March 28, 2020
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Fort Kent Town Council asks state what it needs to do to withdraw from school district

Jessica Potila | SJVT
Jessica Potila | SJVT
A meeting of the Fort Kent Town Council on Monday, Feb. 10. From left: Dr. John Bouchard, Scott Pelletier, Jake Robichaud, Carroll Theriault, Corey Pelletier, and Suzie Paradis, town manager.

FORT KENT, Maine — The Fort Kent Town Council has asked the Maine commissioner of education what the town would have to do to withdraw from SAD 27.

“Due to a number of concerns the council members have with the current activity within the school district and contractual obligations they have signed, the board would like to request information on the process to withdraw from a school district,” a letter dated Friday, Jan. 31, and sent to Maine Commissioner of Education Pender Makin said.

SAD 27, along with SAD 33 and Madawaska School District, have joined together to form the Valley Unified Regional Educational Center, which is attempting to build a regional grades seven-12 school in the St. John Valley.

“The council is also requesting the appropriate individual from your office to communicate with, that can better explain the process, the cost to taxpayers, cost to the town and the state school funding matrix after withdrawal,” the letter said.

Members of the Fort Kent Town Council at a regular meeting on Monday, Jan. 27, had asked town manager Suzie Paradis to obtain information about the school withdrawal process.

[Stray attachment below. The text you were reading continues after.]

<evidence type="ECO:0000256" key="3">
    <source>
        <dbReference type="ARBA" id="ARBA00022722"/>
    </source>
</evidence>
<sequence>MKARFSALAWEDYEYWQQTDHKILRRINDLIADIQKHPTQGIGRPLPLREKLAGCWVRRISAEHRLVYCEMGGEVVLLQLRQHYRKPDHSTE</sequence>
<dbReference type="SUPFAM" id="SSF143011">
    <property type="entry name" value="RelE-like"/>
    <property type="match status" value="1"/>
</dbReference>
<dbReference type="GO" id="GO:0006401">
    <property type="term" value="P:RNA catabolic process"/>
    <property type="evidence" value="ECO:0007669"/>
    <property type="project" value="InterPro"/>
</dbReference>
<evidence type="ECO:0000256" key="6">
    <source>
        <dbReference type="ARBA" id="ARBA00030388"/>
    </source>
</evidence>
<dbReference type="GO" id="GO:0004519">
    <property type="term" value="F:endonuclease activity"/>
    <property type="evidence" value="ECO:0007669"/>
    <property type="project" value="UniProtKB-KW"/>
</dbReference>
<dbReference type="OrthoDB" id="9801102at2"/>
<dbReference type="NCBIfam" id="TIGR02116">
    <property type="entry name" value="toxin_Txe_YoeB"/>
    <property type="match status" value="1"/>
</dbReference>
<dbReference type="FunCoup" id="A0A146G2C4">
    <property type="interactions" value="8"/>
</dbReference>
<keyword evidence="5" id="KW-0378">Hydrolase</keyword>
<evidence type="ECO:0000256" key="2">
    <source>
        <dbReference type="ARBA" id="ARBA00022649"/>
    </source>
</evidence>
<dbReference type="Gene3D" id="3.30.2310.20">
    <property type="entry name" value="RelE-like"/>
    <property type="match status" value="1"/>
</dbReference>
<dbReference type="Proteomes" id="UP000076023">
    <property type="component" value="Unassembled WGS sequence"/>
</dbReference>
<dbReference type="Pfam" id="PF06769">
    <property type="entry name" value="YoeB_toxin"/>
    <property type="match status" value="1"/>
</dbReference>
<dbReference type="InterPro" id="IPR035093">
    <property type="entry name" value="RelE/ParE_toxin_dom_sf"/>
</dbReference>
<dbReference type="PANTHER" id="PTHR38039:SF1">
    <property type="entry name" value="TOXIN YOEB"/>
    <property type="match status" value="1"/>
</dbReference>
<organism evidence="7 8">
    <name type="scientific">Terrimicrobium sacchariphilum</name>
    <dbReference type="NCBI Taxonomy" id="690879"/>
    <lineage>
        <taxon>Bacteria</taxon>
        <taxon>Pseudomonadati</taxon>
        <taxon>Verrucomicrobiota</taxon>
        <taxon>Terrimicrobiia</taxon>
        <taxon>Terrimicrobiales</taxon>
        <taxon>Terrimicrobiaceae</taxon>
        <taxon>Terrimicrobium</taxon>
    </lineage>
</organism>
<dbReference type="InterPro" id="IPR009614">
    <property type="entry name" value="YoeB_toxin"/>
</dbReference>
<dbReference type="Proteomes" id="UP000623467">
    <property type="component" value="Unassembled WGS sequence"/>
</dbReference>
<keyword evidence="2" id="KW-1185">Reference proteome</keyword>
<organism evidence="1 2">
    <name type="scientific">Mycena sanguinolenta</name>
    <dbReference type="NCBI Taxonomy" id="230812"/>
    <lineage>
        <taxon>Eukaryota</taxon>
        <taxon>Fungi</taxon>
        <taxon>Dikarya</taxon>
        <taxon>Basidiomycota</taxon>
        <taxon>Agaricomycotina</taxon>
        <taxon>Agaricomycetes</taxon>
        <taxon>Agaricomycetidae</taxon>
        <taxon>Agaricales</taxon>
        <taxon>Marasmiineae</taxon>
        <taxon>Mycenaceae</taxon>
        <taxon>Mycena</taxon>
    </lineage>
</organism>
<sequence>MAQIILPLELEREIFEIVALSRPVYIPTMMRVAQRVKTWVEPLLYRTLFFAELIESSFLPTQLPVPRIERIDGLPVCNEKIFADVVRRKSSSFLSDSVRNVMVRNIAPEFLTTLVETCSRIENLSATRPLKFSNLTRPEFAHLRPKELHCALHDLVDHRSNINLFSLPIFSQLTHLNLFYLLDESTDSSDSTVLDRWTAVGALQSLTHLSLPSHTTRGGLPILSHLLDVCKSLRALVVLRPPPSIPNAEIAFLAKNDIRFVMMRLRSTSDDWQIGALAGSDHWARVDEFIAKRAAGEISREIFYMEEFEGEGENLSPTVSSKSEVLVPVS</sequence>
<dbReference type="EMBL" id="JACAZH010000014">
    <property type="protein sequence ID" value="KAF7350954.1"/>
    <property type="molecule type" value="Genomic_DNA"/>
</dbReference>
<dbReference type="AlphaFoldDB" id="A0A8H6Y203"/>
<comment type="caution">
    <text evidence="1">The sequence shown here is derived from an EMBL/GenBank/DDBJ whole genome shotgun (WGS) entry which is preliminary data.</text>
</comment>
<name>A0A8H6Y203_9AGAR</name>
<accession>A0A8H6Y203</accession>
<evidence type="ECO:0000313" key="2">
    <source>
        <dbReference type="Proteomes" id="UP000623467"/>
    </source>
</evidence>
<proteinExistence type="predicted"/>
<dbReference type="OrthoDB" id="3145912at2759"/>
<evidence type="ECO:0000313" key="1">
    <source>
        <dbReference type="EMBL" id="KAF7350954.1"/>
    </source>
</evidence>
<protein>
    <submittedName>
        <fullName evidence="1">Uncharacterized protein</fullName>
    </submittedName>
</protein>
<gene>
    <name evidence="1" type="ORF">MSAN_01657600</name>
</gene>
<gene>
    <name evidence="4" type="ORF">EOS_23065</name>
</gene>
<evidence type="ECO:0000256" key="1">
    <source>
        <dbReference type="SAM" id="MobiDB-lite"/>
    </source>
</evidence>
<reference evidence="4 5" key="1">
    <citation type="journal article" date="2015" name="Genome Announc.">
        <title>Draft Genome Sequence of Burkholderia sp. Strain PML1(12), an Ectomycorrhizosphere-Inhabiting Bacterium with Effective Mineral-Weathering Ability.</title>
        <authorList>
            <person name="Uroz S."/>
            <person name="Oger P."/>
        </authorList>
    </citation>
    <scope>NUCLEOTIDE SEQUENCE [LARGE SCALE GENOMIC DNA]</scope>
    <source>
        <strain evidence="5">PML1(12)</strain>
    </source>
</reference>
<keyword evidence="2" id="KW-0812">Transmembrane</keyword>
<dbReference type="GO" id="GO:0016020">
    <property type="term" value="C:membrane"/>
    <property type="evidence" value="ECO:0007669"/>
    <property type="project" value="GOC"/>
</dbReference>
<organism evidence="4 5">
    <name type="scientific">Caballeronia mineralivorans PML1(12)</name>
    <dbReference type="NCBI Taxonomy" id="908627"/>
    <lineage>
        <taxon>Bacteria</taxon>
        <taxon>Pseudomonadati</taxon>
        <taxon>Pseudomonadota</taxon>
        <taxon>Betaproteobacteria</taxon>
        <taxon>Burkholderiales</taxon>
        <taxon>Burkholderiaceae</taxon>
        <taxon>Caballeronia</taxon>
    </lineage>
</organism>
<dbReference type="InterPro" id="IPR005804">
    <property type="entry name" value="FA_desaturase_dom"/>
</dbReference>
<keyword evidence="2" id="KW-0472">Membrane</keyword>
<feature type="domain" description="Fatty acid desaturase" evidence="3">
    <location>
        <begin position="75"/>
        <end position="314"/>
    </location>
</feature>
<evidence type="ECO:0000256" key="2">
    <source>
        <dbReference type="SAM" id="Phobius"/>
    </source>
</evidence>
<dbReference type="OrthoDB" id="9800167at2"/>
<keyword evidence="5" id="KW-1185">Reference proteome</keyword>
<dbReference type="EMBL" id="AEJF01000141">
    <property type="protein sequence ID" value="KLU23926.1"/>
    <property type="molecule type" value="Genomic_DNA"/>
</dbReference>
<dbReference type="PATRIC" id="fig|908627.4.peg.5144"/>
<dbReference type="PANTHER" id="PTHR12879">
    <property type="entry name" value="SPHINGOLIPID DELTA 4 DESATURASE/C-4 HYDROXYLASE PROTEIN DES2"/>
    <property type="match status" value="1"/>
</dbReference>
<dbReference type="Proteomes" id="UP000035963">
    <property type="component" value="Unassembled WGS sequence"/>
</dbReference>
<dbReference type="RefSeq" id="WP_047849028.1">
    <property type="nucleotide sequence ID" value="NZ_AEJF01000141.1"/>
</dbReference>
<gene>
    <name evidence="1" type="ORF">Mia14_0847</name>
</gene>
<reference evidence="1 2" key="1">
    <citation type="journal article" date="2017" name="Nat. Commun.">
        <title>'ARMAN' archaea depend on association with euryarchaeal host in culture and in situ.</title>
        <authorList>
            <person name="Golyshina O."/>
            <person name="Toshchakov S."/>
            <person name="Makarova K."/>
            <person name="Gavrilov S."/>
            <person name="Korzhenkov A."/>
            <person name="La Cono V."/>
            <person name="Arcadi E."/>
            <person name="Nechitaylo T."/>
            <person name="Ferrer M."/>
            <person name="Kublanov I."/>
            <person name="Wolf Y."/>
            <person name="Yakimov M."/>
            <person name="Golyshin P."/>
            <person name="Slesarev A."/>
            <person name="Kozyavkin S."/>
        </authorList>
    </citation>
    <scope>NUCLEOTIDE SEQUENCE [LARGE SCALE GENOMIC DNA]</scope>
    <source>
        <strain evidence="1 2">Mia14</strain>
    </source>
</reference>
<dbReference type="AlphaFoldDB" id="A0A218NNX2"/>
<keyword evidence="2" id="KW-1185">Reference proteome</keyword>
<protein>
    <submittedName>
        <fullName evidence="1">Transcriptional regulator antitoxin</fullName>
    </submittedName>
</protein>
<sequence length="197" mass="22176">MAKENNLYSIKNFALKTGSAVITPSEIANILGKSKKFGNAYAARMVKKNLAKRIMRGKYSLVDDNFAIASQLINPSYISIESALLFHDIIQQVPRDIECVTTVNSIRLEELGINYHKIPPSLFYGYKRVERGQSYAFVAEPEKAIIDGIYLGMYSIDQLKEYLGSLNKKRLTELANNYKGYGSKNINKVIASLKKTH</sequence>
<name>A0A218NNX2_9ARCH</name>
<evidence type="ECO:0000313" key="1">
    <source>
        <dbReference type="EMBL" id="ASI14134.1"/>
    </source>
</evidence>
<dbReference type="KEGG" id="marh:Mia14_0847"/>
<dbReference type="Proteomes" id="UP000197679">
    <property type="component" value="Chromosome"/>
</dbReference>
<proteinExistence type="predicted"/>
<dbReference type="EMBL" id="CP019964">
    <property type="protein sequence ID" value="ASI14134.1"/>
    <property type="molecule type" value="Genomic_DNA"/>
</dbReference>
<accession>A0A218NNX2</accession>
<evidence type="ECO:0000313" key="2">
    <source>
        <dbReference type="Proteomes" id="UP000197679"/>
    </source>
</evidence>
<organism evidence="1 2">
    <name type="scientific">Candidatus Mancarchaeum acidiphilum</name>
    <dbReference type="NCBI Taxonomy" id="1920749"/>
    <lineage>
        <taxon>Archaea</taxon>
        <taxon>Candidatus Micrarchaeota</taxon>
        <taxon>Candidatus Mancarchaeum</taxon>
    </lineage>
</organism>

The Fort Kent Town Council expressed second thoughts about the regional school project as early as Dec. 9 when several members of the public addressed the council regarding their concerns about the school.

“We’re seeking information on withdrawal as a plan B,” said council member Corey Pelletier on Wednesday. “If this [regional school] process continues without the support of the council and the SAD 27 board, we’ll seek alternative action.”

Members of the SAD 27 school board recently issued a written statement indicating its position on Valley Unified’s regionalization efforts:

“We continue to support the idea of partnering with the districts in the Valley Unified Regional Service Center and the construction of a new Regional High School,” the statement said. “We do not, however, support the site selection process and the subsequent results. The tools used in the site selection process were a poor fit to evaluate the needs of our region.”

“I’m absolutely not against our children getting the best education possible. I am against a school being located in Frenchville. Studies have shown that when a town loses a school, there is economic downfall that follows,” Pelletier said. “I also can’t imagine explaining to a young family seeking to relocate to Fort Kent that we don’t have a high school in our community. We have an elementary school, high school and university all on Pleasant Street. That is unique to Fort Kent and a massive appeal to outside families looking to move to the area.”

The state has not yet responded to the council’s letter.

Hundreds of voters turned out to cast their secret ballots Tuesday in straw polls held in Madawaska and Frenchville to gauge public interest in building a new St. John Valley regional high school at a site in Frenchville.

Fort Kent’s nonbinding straw poll vote on the issue will be held at 6 p.m. Wednesday, and all ballots from the three school districts will be sealed until counted Thursday. The results will be announced that evening.

 


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